Thu 16 March – Elisabeth Kerr (LUCL)

Speaker: Elisabeth J. Kerr (LUCL)
Title: Tunen syntax within a structural typology of Aux-O-V word orders
Date: Thursday 16th March
Location: Lipsius 2.23
Time: 16:15-17:30

Aux-O-V word order is an interesting case of disharmonic word order, where a head-initial TP (Aux-V) dominates a head-final VP (O-V). Aux-O-V disharmony has attracted attention in the theoretical syntax literature as an instantiation of disharmonic word order compatible with the Final-Over-Final Condition (FOFC; Biberauer, Holmberg & Roberts 2014). The Aux-O-V type of disharmony has been analysed in such Kaynesian frameworks as derived through roll-up movement triggered by a formal feature on heads within the extended projection of the verb, e.g. the ^-feature in Biberauer, Holmberg & Roberts (2014), as discussed predominantly for Germanic and Uralic varieties (see a.o. Sheehan et al. 2017, Roberts 2019). Other analyses of Aux-O-V are found in the Africanist literature, where most work has been on West African languages with S-Aux-O-V-X word order, often existing in alternation with SVO (see e.g. Sande et al. 2019 for a generative overview and Creissels 2005, Güldemann 2018 a.o. for descriptive overviews).

In this talk I present my thesis work on the analysis of Aux-O-V in Tunen, the only Bantu (Niger-Congo) language with S-Aux-O-V-X as the canonical word order, found in matrix (and embedded) clauses, across tense/aspect contexts, and in multiple information-structural contexts. The empirical foundation is field data I collected in Cameroon between 2019 and 2022 as part of the Bantu Syntax and Information Structure project. I discuss the three main types of formal analyses: first, a roll-up account as previously applied to Germanic, second, an account which generates Bantu verbal morphology via head movement (e.g. Zeller 2013, van der Wal 2022), which must then be modified via object shift in order to additionally derive Tunen’s OV order (in contrast to canonical Bantu SVO), and third, a non-Kaynesian account allowing for base-generation of OV order within the VP. I then raise some challenges for discussion in choosing between these analyses, namely (i) the proper derivation of Bantu verbal morphology, (ii) accounting for Tunen’s O-V-X order, (iii) the position of subjects, and (iv) the availability of postverbal discontinuous nominal modifiers in Tunen. In showing how previous analyses of Aux-O-V must be adapted to fit the Tunen data, I reflect on the structural typology of S-Aux-O-V(-X) derivations crosslinguistically, which has implications both for understanding word order change in West/Central Africa and word order variation more broadly.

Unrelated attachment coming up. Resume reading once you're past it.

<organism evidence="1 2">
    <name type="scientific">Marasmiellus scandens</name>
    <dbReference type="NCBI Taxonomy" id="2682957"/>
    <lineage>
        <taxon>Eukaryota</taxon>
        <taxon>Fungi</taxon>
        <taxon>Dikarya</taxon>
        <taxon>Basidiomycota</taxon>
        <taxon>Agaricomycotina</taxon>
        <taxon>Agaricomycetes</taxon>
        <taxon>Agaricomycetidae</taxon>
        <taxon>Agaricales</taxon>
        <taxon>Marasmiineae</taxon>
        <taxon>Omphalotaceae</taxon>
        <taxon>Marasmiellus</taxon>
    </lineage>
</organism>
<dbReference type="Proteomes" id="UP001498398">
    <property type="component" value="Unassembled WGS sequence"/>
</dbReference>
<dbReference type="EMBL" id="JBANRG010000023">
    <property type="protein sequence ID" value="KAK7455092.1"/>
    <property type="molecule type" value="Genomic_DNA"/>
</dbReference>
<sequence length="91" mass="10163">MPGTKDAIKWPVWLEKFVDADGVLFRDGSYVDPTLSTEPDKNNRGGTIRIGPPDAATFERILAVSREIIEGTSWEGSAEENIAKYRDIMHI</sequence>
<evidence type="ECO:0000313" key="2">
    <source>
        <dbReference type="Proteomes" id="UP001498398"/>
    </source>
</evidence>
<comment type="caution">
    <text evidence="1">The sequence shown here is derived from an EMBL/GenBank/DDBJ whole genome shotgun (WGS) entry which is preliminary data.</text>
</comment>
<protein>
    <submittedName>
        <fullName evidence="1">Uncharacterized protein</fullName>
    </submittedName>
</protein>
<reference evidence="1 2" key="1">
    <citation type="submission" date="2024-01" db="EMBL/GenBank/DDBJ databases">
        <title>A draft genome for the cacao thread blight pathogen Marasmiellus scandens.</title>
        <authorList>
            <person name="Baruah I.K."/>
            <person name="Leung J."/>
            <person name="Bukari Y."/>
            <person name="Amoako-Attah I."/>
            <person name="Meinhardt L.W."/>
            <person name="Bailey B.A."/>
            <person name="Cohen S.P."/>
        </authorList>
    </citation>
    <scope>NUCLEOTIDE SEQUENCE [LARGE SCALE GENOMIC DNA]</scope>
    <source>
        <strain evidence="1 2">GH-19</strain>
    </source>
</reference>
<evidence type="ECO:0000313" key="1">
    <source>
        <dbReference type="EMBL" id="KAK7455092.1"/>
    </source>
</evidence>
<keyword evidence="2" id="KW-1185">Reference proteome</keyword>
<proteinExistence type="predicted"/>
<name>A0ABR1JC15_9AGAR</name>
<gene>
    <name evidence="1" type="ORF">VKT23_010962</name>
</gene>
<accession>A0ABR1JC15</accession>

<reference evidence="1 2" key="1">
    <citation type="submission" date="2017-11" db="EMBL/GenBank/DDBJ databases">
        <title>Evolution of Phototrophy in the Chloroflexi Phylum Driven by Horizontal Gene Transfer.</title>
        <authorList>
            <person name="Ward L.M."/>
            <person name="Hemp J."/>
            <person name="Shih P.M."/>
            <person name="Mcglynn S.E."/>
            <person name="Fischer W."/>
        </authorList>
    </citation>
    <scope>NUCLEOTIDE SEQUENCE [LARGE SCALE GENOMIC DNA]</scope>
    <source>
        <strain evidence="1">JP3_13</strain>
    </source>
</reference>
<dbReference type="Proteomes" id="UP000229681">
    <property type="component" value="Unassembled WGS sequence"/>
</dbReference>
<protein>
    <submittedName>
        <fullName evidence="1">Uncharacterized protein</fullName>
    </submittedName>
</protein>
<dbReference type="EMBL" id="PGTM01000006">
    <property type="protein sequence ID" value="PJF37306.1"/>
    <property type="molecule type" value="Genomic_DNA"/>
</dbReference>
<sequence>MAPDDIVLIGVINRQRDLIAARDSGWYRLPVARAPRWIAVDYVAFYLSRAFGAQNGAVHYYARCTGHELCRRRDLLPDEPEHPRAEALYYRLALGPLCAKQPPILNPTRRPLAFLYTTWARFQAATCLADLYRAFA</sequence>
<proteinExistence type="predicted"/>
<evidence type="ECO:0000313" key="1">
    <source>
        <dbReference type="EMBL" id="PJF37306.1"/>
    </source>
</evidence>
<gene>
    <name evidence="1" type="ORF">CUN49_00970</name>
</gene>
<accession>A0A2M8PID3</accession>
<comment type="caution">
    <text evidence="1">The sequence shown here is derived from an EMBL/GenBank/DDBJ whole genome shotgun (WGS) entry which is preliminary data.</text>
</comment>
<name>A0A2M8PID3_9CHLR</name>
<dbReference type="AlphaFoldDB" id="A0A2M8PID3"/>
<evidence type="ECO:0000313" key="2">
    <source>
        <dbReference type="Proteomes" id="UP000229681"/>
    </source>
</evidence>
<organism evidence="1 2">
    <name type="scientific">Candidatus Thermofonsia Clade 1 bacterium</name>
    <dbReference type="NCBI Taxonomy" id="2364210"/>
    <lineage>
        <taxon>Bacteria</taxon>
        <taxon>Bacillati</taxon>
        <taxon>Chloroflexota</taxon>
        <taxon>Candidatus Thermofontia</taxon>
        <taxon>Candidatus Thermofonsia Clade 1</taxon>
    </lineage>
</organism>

Biberauer, Theresa, Holmberg, Anders & Ian Roberts. 2014. A syntactic universal and its consequences. Linguistic Inquiry, 45(2): 169-225.
Creissels, Denis. 2005. S-O-V-X constituent order and constituent order alternations in West African languages. In Rebecca T. Cover & Yuni Kim (eds.), Proceedings of the annual meeting of the Berkeley linguistics society, 31:2, 37-52.
Güldemann, Tom. 2008. The Macro-Sudan Belt: Towards identifying a linguistic area in northern sub-Saharan Africa. In Heine, Bernd and Derek Nurse (eds.). A Linguistic Geography of Africa, 151-185, Cambridge: Cambridge University Press.
Sheehan, Michelle, Biberauer, Theresa, Holmberg, Anders & Ian Roberts (eds.). 2017. The Final-Over-Final Condition: A syntactic universal. Cambridge, Mass/London: MIT Press.
Roberts, Ian. 2019. Parameter hierarchies and Universal Grammar. Oxford: OUP.
Sande, Hannah, Baier, Nico & Peter Jenks. 2019. The syntactic diversity of SAuxOV in West Africa. In Clem, Emily, Jenks, Peter and Hannah Sande (eds.). Theory and description in African linguistics: Selected papers from the 47th Annual Conference on African Linguistics, 667-701, Berlin: Language Science Press.
van der Wal, Jenneke. 2022. A featural typology of Bantu agreement. Oxford: OUP.
Zeller, Jochen. 2013. In defence of head movement: Evidence from Bantu. In Cheng, Lisa and Norbert Corver (editors), Diagnosing syntax, 87-111, Oxford: OUP

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